The Titans are the best team in fantasy against wide receivers, so the Colts' fringe options are tough to trust. Also, the Colts defense blew it at home for fantasy owners last week and has to be cut.
The sits for Tennessee are not matchup-based as much as they just aren't consistent scorers. You might consider Walker coming off his past performance, but the Colts have allowed the second-fewest receptions to tight ends and just one touchdown. This is a bad matchup to trust Walker in.
Roster Trends Review
We break down the top 50 moves on the waiver wire in fantasy Week 10, using CBS Sports leagues as a guide.
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Case Keenum is the best add, statistically speaking, but Carson Palmer is the sleeper streaming play of the week at Jacksonville. The Jags are coming off their first victory, but the Cards are hot and Palmer is capable of posting a 350-yard, three-touchdown week, particularly if the Jags show as much spunk offensively as they did a week ago. The Jags also happen to be the third-worst team in fantasy against quarterbacks.
Fantasy footballers have it all wrong. It is Brian Leonard who should have been the No. 1 add over Bobby Rainey. They apparently didn't watch Monday Night Football. Leonard was in the game running strong early. It was Rainey who merely spelled him. Also, Mark Ingram is the third fiddle in New Orleans and facing a tough 49ers defense this week. Pierce and his potential to overtake the hobbling Rice is the most intriguing fantasy sleeper at the position right now.
Here is another case of overrating last week's fantasy total and ignoring the game within the game we play. Rishard Matthews was Ryan Tannehill's go-to man Monday night, reeling in 11 passes for 120 yards and two touchdowns. He was targeted 14 times, which is just one less than the total snaps Tavon Austin played on offense, according to ESPN's Nick Wagoner. As much as fantasy football is about talent, it is more about opportunity. Matthews should have been the add over Austin.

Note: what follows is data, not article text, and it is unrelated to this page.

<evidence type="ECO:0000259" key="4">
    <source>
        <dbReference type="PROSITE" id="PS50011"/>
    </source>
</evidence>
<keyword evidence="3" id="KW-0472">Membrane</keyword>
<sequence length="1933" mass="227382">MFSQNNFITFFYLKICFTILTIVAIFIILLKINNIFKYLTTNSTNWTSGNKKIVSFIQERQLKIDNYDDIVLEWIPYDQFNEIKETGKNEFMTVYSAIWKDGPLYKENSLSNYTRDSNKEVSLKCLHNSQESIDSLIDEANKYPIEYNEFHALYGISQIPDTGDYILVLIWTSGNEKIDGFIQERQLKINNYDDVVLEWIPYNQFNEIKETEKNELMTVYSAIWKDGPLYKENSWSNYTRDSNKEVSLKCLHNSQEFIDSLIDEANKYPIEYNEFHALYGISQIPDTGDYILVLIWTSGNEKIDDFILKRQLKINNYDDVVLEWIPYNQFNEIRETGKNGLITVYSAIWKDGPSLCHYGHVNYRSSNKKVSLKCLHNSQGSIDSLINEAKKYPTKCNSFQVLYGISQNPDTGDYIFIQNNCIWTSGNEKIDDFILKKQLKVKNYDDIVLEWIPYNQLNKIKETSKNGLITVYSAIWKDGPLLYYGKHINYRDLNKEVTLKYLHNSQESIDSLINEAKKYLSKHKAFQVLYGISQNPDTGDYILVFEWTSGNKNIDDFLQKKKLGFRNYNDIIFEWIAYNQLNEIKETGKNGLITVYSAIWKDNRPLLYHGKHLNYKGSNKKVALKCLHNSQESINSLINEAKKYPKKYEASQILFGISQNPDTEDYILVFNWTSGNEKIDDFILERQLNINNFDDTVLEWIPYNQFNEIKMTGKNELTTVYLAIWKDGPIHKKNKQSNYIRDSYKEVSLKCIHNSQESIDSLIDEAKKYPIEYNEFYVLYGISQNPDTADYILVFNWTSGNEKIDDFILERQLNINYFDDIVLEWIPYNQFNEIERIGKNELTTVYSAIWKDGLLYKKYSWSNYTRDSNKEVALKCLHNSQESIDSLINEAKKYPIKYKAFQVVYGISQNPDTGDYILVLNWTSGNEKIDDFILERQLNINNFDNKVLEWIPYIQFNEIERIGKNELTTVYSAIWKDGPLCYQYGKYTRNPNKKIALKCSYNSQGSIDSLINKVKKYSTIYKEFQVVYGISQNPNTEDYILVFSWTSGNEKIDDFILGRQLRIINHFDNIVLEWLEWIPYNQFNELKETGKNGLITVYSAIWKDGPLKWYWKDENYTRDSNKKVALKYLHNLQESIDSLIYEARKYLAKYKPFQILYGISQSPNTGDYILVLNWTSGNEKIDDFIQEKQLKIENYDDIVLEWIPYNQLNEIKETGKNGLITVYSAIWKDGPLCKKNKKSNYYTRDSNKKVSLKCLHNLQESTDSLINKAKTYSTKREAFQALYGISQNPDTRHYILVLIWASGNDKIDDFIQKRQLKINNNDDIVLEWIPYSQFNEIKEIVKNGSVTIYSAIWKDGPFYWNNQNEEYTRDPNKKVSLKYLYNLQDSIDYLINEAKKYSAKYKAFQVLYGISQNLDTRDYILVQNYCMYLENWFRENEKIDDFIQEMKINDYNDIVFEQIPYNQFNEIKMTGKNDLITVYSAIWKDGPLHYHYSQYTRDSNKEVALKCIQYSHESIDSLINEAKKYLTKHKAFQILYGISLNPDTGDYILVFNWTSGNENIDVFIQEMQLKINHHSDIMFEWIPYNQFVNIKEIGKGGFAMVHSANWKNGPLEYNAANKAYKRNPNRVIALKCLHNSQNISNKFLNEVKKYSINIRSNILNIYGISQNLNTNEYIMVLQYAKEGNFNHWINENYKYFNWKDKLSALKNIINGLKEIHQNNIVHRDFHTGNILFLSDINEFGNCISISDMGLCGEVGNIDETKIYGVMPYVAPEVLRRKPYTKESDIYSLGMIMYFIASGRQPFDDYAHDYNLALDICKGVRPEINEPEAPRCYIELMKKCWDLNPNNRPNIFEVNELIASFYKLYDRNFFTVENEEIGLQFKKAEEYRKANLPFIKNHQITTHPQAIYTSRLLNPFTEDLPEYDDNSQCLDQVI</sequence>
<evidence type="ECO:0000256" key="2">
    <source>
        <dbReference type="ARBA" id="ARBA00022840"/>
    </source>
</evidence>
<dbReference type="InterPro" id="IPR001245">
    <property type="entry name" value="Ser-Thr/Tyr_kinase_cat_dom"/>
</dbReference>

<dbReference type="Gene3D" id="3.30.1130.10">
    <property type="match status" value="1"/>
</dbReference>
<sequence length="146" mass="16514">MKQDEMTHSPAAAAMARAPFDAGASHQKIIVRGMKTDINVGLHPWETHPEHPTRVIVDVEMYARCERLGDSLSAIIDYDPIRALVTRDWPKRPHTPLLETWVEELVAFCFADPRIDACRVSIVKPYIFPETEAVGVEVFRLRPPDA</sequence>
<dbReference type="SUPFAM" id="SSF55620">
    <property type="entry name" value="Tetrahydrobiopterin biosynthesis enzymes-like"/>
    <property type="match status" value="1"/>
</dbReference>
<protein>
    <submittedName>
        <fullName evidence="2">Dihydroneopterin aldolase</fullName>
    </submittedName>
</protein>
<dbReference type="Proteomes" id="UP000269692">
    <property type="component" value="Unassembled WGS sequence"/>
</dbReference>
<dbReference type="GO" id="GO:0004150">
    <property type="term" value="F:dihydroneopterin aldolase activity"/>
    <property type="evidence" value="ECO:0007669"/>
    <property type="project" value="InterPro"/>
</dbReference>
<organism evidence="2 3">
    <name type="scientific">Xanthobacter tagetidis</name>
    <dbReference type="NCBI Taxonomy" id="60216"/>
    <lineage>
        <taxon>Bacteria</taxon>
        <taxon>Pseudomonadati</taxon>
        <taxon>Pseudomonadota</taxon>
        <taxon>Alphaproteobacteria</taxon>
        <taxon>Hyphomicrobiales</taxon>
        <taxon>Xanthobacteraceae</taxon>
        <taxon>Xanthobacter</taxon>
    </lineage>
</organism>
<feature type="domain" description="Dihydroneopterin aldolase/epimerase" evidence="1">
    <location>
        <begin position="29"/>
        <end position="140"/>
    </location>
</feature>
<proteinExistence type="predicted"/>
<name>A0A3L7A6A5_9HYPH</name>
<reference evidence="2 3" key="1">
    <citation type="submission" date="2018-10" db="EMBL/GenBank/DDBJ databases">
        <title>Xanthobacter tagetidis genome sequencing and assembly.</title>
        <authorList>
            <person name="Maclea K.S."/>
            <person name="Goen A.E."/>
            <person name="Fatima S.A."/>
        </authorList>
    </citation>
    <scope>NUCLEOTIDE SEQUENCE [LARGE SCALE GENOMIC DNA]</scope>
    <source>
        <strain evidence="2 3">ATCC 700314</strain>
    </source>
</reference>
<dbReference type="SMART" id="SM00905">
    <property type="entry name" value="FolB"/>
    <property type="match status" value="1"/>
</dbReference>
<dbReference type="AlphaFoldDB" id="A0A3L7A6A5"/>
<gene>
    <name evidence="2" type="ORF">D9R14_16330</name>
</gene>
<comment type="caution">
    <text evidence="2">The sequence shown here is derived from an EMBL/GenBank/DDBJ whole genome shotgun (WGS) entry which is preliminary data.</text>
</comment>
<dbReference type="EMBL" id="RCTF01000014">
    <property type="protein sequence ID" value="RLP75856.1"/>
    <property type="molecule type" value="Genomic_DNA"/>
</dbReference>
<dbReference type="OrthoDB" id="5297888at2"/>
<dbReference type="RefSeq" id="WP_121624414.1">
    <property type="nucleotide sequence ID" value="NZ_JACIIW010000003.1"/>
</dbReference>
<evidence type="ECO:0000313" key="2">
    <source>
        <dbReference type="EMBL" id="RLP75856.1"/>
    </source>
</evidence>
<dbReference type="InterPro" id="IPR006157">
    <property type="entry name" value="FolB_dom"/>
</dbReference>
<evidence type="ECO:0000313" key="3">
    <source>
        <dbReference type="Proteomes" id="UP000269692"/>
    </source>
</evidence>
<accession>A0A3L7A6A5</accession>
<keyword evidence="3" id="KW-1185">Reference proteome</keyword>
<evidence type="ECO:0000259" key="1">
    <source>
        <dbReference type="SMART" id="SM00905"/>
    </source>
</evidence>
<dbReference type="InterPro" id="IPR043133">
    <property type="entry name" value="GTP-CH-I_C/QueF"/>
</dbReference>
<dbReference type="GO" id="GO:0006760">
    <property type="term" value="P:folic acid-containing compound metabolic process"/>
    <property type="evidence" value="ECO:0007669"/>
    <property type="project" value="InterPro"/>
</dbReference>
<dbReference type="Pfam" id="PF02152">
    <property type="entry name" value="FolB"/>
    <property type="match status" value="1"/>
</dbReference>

John Carlson and Delanie Walker have better numbers, but Rob Housler is the sleeper that truly intrigues down the stretch. Housler's numbers were not good until the first touchdown of his career Sunday, but he is the talent who can become one of the steady starters at the position in fantasy. Carlson and Walker are circumstantial performers. We could get another big week out of Housler facing the Jags, the third-worst team in fantasy versus tight ends.
This is a position fantasy got right Tuesday night. The Jets, Texans and Cardinals—albeit not necessarily in that order—are the three best streaming options off waivers in standard leagues. We would lean on the Cards again here, but the Jets vs. Buffalo or the Texans vs. Oakland are solid fallback options, too.
Nick Folk went into the bye week as the second-highest-scoring kicker. He comes out of it owned in just 41 percent of leagues. He warrants starting in all leagues down the stretch. Ryan Succop is not a bad consolation prize if you are making a final move at this position. Don't agonize over your kicker's matchup week to week. Pick up one of these guys and forget about it.
Eric Mack, one of the giants among fantasy writers, is the Fantasy Football Lead Writer for Bleacher Report this season. Follow him on Twitter, where you can ask him endless questions about your team, rip him for his content and even challenge him to a head-to-head fantasy game. You can also listen to him on his podcast that he deprecatingly dubbed the Fantasy FatCast.